New York CIty Council Member Ben Kallos

Gothamist

Gothamist Don't Miss Your Chance To Go To The Top Of Woolworth Building! by Partner

Don't Miss Your Chance To Go To The Top Of Woolworth Building!

And looks, here are some entrants already on Instagram and Twitter! Even City Council Member Ben Kallos is taking part:

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CM Ben Kallos is working #PreservationPays (Historic Districts Council)

 

You'll find some more interesting facts about the buildings in the Historic Districts Council's slideshow "How Historic Preservation Benefits New York City," below. The slides also describe how historic preservation—as a driver of New York City's multi-billion-dollar tourism trade, a creator of good paying jobs, and an attractive option for affordable housing—is a positive force for the financial well-being of the city.

Gothamist Clinton Street Bike Lane Critics Tell DOT Officials They'll Have Blood On Their Hands by Miranda Katz

Clinton Street Bike Lane Critics Tell DOT Officials They'll Have Blood On Their Hands

But as Councilman Ben Kallos pointed out, the Ninth Avenue bike lane [PDF] resulted in a 43 percent decrease in collisions since its implementation in 2007.

Gothamist City Council Is Trying To Make NYC Parenting Less Impoverishing by Jake Dobkin

City Council Is Trying To Make NYC Parenting Less Impoverishing

Today I went to a press conference at City Hall, for a new bill sponsored by Council Members Ben Kallos, Laurie Cumbo, and Robert Cornegy. It would expand New York's Workforce 1 job centersand website to add some new resources for parents returning to work after taking time off to raise their kids.

The bill would provide tech training, public-private partnerships with firms willing to hire returning parents, some specialized assistance polishing outdated resumes, a better website for the program, and advertising to let people know that the service exists. (The cost of these improvements will be minor, and determined during budget negotiations- the cost of Workforce 1's eighteen centers, serving 40,000+ people a year, is around $42 million, which is about 0.05% of a nearly $80 billion city budget.)

Gothamist City Council Is Trying NYC's Dreaded 'Black List' by Rebecca Fishbein

City Council Is Trying NYC's Dreaded 'Black List'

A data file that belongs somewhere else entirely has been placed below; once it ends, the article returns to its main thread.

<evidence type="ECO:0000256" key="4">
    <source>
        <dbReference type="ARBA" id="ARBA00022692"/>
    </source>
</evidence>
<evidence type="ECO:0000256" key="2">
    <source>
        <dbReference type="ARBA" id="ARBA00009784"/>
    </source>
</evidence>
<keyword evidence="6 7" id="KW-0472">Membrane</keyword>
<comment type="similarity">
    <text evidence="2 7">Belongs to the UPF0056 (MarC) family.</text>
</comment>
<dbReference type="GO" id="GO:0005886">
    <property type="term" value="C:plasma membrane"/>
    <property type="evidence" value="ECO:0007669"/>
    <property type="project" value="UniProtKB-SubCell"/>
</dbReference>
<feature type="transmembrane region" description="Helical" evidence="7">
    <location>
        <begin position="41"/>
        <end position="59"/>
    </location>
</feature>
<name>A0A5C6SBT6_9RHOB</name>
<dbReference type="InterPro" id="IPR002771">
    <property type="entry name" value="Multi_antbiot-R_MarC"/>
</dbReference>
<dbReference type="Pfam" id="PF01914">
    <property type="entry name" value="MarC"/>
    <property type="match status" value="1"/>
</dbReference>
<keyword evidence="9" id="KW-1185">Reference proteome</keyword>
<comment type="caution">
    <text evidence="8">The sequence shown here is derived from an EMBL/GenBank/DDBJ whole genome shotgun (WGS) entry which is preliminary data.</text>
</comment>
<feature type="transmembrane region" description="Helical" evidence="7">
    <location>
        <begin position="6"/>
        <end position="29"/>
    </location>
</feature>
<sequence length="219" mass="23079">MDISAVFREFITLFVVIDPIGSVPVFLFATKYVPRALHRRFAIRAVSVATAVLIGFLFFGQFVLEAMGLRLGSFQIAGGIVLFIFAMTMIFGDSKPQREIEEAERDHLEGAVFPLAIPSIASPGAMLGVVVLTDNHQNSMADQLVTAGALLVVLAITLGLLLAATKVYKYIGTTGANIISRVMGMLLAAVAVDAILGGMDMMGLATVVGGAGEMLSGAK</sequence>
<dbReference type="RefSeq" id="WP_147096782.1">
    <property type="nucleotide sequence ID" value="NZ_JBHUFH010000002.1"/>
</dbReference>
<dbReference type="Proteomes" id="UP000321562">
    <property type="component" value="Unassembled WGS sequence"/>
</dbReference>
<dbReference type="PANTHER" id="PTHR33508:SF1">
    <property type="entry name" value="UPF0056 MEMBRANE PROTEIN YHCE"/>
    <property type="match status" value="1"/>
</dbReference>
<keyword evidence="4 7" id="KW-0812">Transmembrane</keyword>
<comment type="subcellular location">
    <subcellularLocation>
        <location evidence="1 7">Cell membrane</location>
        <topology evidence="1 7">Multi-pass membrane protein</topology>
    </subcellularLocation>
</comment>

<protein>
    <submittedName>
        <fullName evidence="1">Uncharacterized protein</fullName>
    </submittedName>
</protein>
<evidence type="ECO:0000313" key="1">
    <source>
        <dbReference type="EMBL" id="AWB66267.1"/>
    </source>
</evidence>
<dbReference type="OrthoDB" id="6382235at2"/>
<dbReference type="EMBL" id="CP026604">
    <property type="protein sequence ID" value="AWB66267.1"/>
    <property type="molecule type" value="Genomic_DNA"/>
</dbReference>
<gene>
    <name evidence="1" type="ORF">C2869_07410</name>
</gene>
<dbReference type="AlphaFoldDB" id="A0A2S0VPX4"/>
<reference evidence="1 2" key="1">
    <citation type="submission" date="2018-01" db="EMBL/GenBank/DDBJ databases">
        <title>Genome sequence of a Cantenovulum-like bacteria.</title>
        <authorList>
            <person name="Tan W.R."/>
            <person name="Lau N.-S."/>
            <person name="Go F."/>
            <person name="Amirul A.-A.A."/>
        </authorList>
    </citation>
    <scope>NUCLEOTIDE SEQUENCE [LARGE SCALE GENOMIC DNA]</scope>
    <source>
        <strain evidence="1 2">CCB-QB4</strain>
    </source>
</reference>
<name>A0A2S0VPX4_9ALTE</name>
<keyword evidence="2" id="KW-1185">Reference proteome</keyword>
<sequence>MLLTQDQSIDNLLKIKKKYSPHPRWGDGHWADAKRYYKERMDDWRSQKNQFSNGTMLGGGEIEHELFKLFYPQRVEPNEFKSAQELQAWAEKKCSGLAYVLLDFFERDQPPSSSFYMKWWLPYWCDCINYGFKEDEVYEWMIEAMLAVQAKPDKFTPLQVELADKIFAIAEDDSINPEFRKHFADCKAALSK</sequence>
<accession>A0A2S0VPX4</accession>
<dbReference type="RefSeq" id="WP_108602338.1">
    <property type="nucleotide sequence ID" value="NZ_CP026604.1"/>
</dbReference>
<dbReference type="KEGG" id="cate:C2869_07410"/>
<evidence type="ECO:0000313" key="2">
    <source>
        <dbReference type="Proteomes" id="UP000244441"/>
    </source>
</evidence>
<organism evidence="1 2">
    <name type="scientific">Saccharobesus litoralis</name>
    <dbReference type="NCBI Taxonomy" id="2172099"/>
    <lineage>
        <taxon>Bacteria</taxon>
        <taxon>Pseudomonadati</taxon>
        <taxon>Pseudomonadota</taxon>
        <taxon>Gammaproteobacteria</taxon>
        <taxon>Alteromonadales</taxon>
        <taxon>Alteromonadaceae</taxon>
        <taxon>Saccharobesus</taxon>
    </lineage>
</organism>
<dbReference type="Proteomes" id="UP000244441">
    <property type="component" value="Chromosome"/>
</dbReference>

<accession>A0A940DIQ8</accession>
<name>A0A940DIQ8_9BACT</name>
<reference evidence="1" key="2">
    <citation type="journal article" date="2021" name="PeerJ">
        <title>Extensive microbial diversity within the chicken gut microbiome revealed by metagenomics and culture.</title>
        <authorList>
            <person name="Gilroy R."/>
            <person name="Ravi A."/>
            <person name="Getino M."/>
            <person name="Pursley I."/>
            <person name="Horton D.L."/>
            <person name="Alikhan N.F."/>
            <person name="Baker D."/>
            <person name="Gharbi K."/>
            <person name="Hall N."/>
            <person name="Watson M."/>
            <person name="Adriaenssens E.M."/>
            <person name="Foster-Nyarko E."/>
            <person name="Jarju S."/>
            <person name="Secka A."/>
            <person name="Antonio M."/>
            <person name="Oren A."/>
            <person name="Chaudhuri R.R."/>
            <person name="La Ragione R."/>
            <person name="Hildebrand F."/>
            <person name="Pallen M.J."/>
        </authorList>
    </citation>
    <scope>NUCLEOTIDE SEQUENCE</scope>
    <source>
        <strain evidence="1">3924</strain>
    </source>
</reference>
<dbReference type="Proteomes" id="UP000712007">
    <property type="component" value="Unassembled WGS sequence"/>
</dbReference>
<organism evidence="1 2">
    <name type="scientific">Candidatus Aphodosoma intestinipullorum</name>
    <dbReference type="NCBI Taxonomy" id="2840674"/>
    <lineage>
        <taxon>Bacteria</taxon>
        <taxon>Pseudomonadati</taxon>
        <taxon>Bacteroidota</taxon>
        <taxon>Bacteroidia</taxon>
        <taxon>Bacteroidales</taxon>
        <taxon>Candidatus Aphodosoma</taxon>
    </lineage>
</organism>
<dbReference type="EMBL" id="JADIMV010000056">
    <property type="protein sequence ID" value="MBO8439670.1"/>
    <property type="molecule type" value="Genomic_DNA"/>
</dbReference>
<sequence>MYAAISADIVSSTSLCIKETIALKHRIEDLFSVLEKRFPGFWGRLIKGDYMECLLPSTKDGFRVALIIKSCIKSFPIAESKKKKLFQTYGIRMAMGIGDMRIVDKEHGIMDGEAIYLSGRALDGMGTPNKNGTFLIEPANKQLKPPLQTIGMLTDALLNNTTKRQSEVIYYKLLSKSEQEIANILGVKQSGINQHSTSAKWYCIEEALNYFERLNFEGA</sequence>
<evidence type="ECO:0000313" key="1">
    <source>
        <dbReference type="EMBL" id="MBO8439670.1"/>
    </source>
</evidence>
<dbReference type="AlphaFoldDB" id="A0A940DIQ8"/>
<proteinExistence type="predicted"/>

It's a little-known fact that renters who end up in housing court can find themselves on a dreaded "tenant blacklist," making it difficult to procure a NYC apartment in the future. Now, thankfully, several City Councilmembers are taking steps to kill the list once and for all, so go ahead and skip a rent payment when your landlord shuts your heat off, you deserve it.

Though the city stopped permitting housing court to identify tenants sued for eviction by their names and addresses in 2012, private companies have been able to gather that identifying information through public records, which they can then sell to landlords screening prospective renters. This is a problem, particularly because you don't have to be convicted in such a case to end up on this list—in fact, people who've been taken to court by mistake can still end up on the list.

But legislation sponsored by City Councilmembers Ben Kallos, Rory Lancman, Alan Maisel, and Mark Levine aims to curb all this by amending the city's administrative code, making it impossible for landlords to reject an applicant based on whether or not they were "a party in past or current landlord-tenant action or housing court proceeding." Landlords would still be able to screen tenants who are evicted or fail to satisfy the terms of a court order.

Gothamist 16-Year-Olds May Be Allowed To Serve As Community Board Members by John Surico

16-Year-Olds May Be Allowed To Serve As Community Board Members

Last week, a bill was introduced to the New York City Council that would lower the required minimum age for Community Board members from 18 to 16.

By doing so, the bill's creator, the newly elected Councilman Ben Kallos, hopes to offset the low percentage of Millennials involved with their Community Boards: in Manhattan, only 6 percent of this year's applicants were between the ages of 18 and 24. Kallos believes it'll be a real-life civics lesson, providing exciting insight to unexciting meetings.